I placed the coil in the frame and attached two linear Hall effect sensors I'd bought from Digikey. These sensors output a 0-5V signal based on the strength of the magnetic field in their vicinity. The Hall sensor on the top of the electromagnet measures the strength of the magnetic field from the electromagnet. The Hall sensor measuring the distance to the floating magnet will also see the magnetic field from the electromagnet. Since we vary the strength of the electromagnet's field to keep the floating magnet steady, we need to compensate for this field to get a good estimate of the actual distance to the floating magnet. This could probably also be accomplished by running the electromagnet through its full current range and measuring the Hall reading at each point, then creating a calibration curve from these readings, but I chose to go the two-sensor route.

Tip - twist wires together with a drill to keep them organized. I first saw it here.

The circuit itself is pretty darn simple. It's just an n-Mosfet to control the coil, a flyback diode, two Hall sensors, and a potentiometer to adjust the distance between the floating magnet and the bottom of the electromagnet.

I'm proud of this soldering job. So fresh and so clean clean! Outkast would be proud, were he a worker in an electronics factory.

I used the Arduino PWM function to control the n-Mosfet to turn the coil on and off. The real heart of the project is the controller to take the Hall reading and output a PWM current to the coil. The controller has to work crazy fast, adjusting the current hundreds of times per second to keep the magnet stable. I ended up using a PID library to manage the calculation. Getting the PID parameters right took more time than the rest of the project combined. The final parameters have the coil power buzzing around like a pissed off yellowjacket, but at least it works!

I used the serial port to download Hall sensor readings and power output data to tweak the parameters. This chart is how the position of the magnet moves while floating with the final, working, PID parameters. I pulled the magnet out at the very end of this snapshot. The time axis on this chart is in milliseconds, so this entire span is only about a second and a half. Note how quickly the controller has to react to changes in the magnet position - it crosses the setpoint (of 150) about 40 times per second.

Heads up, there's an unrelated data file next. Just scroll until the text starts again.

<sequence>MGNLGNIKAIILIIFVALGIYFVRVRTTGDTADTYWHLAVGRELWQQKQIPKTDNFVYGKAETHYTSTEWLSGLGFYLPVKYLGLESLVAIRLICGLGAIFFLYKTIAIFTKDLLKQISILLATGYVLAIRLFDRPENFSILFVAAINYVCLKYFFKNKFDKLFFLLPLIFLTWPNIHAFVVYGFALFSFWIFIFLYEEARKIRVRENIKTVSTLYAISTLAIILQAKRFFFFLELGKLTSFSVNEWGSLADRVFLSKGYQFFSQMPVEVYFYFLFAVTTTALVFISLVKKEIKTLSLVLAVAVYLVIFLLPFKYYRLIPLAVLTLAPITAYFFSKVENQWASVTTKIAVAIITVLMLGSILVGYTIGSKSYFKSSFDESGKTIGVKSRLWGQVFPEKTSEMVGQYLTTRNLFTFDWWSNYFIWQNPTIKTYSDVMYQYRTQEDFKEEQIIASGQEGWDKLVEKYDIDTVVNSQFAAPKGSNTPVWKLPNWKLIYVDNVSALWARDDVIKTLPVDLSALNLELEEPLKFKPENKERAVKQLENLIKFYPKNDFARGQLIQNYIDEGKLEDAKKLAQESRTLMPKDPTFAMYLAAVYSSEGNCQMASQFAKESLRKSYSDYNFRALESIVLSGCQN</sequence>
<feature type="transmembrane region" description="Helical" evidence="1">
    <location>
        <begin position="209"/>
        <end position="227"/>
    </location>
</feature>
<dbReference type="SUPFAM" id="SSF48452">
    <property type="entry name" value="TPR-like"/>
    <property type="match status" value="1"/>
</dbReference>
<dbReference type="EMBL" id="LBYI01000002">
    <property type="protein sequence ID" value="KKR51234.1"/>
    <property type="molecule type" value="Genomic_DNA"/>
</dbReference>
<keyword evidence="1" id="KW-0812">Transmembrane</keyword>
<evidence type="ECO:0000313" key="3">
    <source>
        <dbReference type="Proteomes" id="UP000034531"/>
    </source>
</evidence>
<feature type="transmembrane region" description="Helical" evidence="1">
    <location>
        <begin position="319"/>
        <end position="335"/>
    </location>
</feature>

Another thing - the duty cycle of the coil while it's floating is only about 60%, meaning that, on average, the coil is only on about 60% of the time. This means that we can actually get away with a higher peak current through the coil than originally premised. Using the full 12V output from the power supply while the magnet is floating causes the coil to get a little warm, but definitely not hot enough to be concerning.

Here it is in action!

Here's the code:
>#include <pid_v1.h>  //PID control library

int Coil = 5; //PWM output pin that controls transistor for coil

double Setpoint, Input, Output; //PID variables

int PotPin = A2;    // select the input pin for the potentiometer

int TimeConst = 1;  //PID calculation frequency in milliseconds

int potValue = 0;  // variable to store the value coming from the pot

//Specify the links and initial tuning parameters for PID controller
double Kp=5, Ki=4, Kd=.069;
PID myPID(&Input, &Output, &Setpoint, Kp, Ki, Kd, DIRECT);

int HALLA = 0; //Pin for reference hall effect sensor on top of coil

int HALLB = 1; //Pin for hall effect sensor on bottom of coil